I work as her Advertising Coordinator, which means that I arrange her blog sponsorships and work on some of her partnership type projects such as Gift Guides and collaboration giveaways. My job is very unique, both because it didn't really exist in recent history, and because no two people do my job exactly the way I do it! Every brand is different, and it's thrilling and fun to figure things out as my position evolves!
Since I started working with Maggie and her community, I've come in contact with some truly sweet and inspiring small business owners. It's really the best part of my job - getting to work closely with such creative souls is a blessing! They are all far more talented than I am, but their work and outlook on life is dear to my heart (as a creative-quirky type myself!), so it does me a world of good to work with such wonderful people!
I've learned a lot about the small biz/handmade industry, in a sort of trial-by-fire way - which is the best way, I think! I've also come across many beginner shops that aren't really sure how to go about advertising or how to make it worth their time and money, and I've noticed myself sort of collecting ideas on the topic in an effort to coach them along. I certainly do not have it all figured out - but I'm at a point where I feel confident about offering YOU, the small or handmade business owner, 5 truly worthwhile tips to guide you in your advertising ventures. It's always nice to hear from the other side, isn't it? :)
Please let me know if these help you out - I'm always looking for ways to improve the way I help those that I work closest to, and I believe in supporting the small guys wholeheartedly!
1. Make Your E-Mail Available and Obvious.If you're hoping for someone to reach out to you to arrange a working relationship, you HAVE to share your email - almost redundantly so. You would probably be surprised to find out how much time I spend hunting for emails, and how heartbreakingly sad I have been to not find one listed for some truly stellar shops (I hope yours wasn't one of them!). The policies over at Etsy say that I'm not allowed to reach out to you through their messaging system, as they consider that to be spam. That's not to say that it never happens - I personally get plenty of messages that way, and I don't mind it (personally), but for my job - I have to follow the rules. So if your email isn't available to me, I can't let you know how much we adore your brand and want to work with you! This is a good tip for bloggers, too. Plaster your email everywhere - not just your Contact page, or on your email social media button. Put it somewhere, in some form, on every page of your blog. Add it to your Facebook profile, your Pinterest profile - and any other social media you can fit it on. If you don't do this, we can't reach out to you, and that makes me sad!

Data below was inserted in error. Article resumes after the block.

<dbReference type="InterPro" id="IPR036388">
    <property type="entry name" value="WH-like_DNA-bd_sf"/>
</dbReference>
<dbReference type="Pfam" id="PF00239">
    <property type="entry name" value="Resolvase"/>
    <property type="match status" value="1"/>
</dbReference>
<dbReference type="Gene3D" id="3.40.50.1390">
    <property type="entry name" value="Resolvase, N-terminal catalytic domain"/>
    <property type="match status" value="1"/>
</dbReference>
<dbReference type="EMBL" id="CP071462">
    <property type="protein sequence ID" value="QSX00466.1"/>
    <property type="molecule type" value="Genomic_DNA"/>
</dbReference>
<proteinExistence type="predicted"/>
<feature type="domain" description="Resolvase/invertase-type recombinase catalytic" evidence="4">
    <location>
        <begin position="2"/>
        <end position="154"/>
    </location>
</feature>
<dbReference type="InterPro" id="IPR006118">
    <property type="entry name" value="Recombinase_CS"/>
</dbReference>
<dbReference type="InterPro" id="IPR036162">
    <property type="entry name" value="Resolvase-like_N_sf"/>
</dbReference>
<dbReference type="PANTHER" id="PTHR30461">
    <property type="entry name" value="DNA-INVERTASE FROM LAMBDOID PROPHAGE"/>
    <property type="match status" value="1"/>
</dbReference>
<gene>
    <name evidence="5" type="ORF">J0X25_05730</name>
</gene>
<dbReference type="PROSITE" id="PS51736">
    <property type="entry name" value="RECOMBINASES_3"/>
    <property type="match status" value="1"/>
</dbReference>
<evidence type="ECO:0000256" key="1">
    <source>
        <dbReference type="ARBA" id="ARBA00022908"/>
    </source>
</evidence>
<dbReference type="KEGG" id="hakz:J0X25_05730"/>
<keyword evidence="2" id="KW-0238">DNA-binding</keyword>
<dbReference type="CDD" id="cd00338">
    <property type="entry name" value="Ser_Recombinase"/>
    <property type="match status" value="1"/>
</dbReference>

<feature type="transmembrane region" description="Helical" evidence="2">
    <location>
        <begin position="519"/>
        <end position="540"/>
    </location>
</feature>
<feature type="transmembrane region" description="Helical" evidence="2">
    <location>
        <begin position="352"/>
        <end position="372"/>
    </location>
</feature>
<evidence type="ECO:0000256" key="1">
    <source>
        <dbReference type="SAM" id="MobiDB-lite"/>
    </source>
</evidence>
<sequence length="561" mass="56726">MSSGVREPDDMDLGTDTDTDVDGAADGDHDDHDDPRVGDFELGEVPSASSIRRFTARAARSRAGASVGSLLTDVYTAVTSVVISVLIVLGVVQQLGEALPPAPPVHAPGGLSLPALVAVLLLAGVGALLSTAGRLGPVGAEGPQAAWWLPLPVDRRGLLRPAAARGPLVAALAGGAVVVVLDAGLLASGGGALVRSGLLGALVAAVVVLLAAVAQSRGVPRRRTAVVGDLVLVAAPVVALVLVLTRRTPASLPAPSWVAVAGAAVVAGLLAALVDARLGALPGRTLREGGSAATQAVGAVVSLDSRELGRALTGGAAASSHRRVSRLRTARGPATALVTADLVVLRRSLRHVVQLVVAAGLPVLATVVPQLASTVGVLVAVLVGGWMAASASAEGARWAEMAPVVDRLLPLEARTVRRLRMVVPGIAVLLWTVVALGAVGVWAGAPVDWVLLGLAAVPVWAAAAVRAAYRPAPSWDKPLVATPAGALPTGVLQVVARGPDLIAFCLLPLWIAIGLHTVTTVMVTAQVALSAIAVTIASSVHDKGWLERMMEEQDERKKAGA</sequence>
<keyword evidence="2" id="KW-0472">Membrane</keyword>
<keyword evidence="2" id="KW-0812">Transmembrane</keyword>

2. Use Stunning Photography
Shoot when the sun shines, and consider hiring a professional!
Having clear, sharp, colorful photography is a really big deal. You may still sell some of your items without it, but I can almost guarantee that any brand willing to promote you will not be cool with sharing sub-par pictures. When you are featured on someone's blog or social media, you temporarily represent their brand for as long as your post is at the top. So if your pictures aren't pretty, brands aren't going to want that defining them! I have a teeny-tiny shop myself, and my pictures aren't prefect or professional - but I do use a DSLR with a prime lens when photographing product (to get the sharpest image I can), and I use the motto "shoot when the sun shines". There are times when I have a big stash of inventory to list, but I hold out for a sunshiney day so I can get the best pictures. If you can't wait, get outside (if it's not raining), or get as close to you can to a natural light source (like a window or door). Avoid using a flash so you don't end up with strong shadows in your images, though sometimes a well-bounced external flash can almost look like daylight! Make sure your background is clean and simple - no messes or clutter. You can still achieve good results with a point and shoot if you make the rest of the conditions ideal!
If things still aren't working for you, consider hiring a professional - even if it's just for a quick session of a few items. Send an email to someone local that does infant or children's pictures to see what they'd charge you, and make sure they will give you the rights and digital copies of your photos so you're free to edit and share them as you like. Then even if you just have them photograph a few of your most popular pieces, you'll have some really high-quality images to use when advertising, printing business cards, running promotions, sprucing up your Facebook page - you name it. It's also not a bad idea to ask them to snap a couple head shots of yourself. People want to see the person behind the business, too!